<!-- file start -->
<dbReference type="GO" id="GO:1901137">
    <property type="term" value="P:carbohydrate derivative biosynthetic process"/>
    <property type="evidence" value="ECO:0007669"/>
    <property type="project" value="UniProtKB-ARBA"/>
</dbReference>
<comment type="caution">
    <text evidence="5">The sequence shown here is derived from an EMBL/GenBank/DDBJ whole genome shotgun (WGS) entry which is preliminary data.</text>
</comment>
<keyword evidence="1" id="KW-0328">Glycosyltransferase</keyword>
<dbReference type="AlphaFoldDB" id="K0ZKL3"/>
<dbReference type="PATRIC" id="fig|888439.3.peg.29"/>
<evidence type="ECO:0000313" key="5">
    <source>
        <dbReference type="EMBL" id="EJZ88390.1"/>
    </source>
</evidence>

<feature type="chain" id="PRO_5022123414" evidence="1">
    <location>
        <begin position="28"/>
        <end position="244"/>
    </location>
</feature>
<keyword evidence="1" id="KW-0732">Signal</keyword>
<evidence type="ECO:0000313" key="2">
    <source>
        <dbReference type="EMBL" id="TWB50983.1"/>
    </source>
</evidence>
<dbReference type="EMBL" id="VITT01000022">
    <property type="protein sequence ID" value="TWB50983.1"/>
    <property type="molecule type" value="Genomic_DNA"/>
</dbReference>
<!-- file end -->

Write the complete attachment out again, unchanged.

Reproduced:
<dbReference type="GO" id="GO:1901137">
    <property type="term" value="P:carbohydrate derivative biosynthetic process"/>
    <property type="evidence" value="ECO:0007669"/>
    <property type="project" value="UniProtKB-ARBA"/>
</dbReference>
<comment type="caution">
    <text evidence="5">The sequence shown here is derived from an EMBL/GenBank/DDBJ whole genome shotgun (WGS) entry which is preliminary data.</text>
</comment>
<keyword evidence="1" id="KW-0328">Glycosyltransferase</keyword>
<dbReference type="AlphaFoldDB" id="K0ZKL3"/>
<dbReference type="PATRIC" id="fig|888439.3.peg.29"/>
<evidence type="ECO:0000313" key="5">
    <source>
        <dbReference type="EMBL" id="EJZ88390.1"/>
    </source>
</evidence>

<feature type="chain" id="PRO_5022123414" evidence="1">
    <location>
        <begin position="28"/>
        <end position="244"/>
    </location>
</feature>
<keyword evidence="1" id="KW-0732">Signal</keyword>
<evidence type="ECO:0000313" key="2">
    <source>
        <dbReference type="EMBL" id="TWB50983.1"/>
    </source>
</evidence>
<dbReference type="EMBL" id="VITT01000022">
    <property type="protein sequence ID" value="TWB50983.1"/>
    <property type="molecule type" value="Genomic_DNA"/>
</dbReference>